Sonny Bill Williams, Conrad Smith
Conrad Smith and Sonny Bill Williams embrace after New Zealand's Rugby World Cup semifinal win over South Africa. Getty Images

New Zealand will start as favorites to beat Australia in Saturday’s 2015 Rugby World Cup final at London’s Twickenham Stadium, and with plenty of justification. For six years they have sat atop the World Rugby rankings, with a squad many have dubbed the most talented in the sport’s history. Now they are just one victory away from becoming the first team in history to retain the World Cup.

It was their victory in 2011 that proved the defining moment for this generation of All Blacks. Despite more often than not being regarded as the most talented team, ever since winning the first ever World Cup in 1987, New Zealand had built a significant resume of failing to deliver on that ability when it truly mattered. In 2007 came the biggest shock of all, when an upset by an unheralded France team in the quarterfinals.

But four years later, with all the pressure that comes from attempting to deliver the trophy on home soil, and against their former tormentors France to boot, New Zealand held on under pressure to win 8-7 in the final.

That, though, was not the end of the All Blacks’ journey. It has generally been the case that winning the Rugby World Cup represents a team’s peak, preceding a downward slide and a need for regeneration. Indeed, New Zealand are just the second team to have made it back to the final as holders, and the first country to do it, England, were barely clinging onto former glories when doing so in 2007.

New Zealand have bucked the trend by going from strength to strength. In 53 Tests since beating France in Auckland, the All Blacks have lost on just three occasions. Crucially, they have shed any perceived “chokers” tag in 2015. In this World Cup they were confronted with France again in the quarterfinals, but blew them away, 62-13. Then came a very different test of their credentials against a country, in South Africa, that have often been their bogey side.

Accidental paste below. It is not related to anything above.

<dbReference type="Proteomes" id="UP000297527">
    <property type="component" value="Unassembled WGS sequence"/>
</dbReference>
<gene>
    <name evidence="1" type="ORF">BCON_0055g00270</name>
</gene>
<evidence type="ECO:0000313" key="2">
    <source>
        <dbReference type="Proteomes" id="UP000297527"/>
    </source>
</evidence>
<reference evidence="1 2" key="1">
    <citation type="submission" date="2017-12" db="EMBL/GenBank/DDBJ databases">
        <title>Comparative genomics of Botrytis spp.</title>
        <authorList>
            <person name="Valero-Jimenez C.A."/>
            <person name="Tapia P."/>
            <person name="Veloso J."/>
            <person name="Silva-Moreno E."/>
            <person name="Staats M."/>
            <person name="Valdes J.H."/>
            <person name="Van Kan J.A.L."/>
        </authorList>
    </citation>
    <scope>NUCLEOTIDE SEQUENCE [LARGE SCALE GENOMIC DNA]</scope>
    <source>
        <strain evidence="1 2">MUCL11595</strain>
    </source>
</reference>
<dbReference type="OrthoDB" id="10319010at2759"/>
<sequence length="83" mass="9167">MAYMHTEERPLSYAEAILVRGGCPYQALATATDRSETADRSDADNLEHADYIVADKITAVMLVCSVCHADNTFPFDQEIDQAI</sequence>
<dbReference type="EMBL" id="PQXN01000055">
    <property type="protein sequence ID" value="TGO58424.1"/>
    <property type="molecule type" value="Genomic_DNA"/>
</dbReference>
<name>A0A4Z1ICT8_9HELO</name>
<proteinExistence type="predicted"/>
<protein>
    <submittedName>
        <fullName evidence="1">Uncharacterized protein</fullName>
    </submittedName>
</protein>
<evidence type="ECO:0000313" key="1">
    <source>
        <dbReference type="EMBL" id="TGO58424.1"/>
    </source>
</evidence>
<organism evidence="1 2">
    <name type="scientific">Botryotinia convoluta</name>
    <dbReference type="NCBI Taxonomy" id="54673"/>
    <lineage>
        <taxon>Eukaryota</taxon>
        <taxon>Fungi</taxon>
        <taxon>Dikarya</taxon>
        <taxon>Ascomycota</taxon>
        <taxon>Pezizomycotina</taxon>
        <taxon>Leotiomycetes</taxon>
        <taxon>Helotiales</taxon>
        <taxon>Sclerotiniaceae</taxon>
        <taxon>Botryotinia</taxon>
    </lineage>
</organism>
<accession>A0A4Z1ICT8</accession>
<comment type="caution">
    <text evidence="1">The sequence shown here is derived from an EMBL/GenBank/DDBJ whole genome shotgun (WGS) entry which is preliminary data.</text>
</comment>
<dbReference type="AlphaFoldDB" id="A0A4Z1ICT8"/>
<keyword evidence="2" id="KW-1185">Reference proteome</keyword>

New Zealand duly struggled to produce their sparkling brand of rugby, even trailing by five points and with a man in the sin bin at halftime. Yet they found another way to win, grinding out a nail-biting 20-18 win off the back of Dan Carter’s kicking. In back-to-back matches, New Zealand showed that they are capable of both blowing opponents away through brilliance from the likes of Julian Savea, who has already equaled the record of eight tries in a World Cup, as well as defending stoically and playing pragmatically. And at the center of it all is captain Richie McCaw, who will be playing his last ever match for New Zealand in the final.

The game will also be the last hurrah for Carter, the record points scorer in the history of international rugby, and Kevin Mealamu. All will be desperate to ensure the final act of their remarkable All Blacks careers are not ones that bring years of subsequent regret.

Their nervy semifinal win should help in that regard, making New Zealand battle hardened and removing any sense of complacency. Yet, crucially they should be fresher, too. The duel with South Africa was the only severe test they have faced since an opening win over Argentina. Australia, meanwhile, have been involved in punishing duels in each of their last four matches, against Argentina, Scotland, Wales and England. And the Wallabies unsurprisingly have key fitness concerns. The reasons are plentiful to believe that this is New Zealand’s time to make rugby history.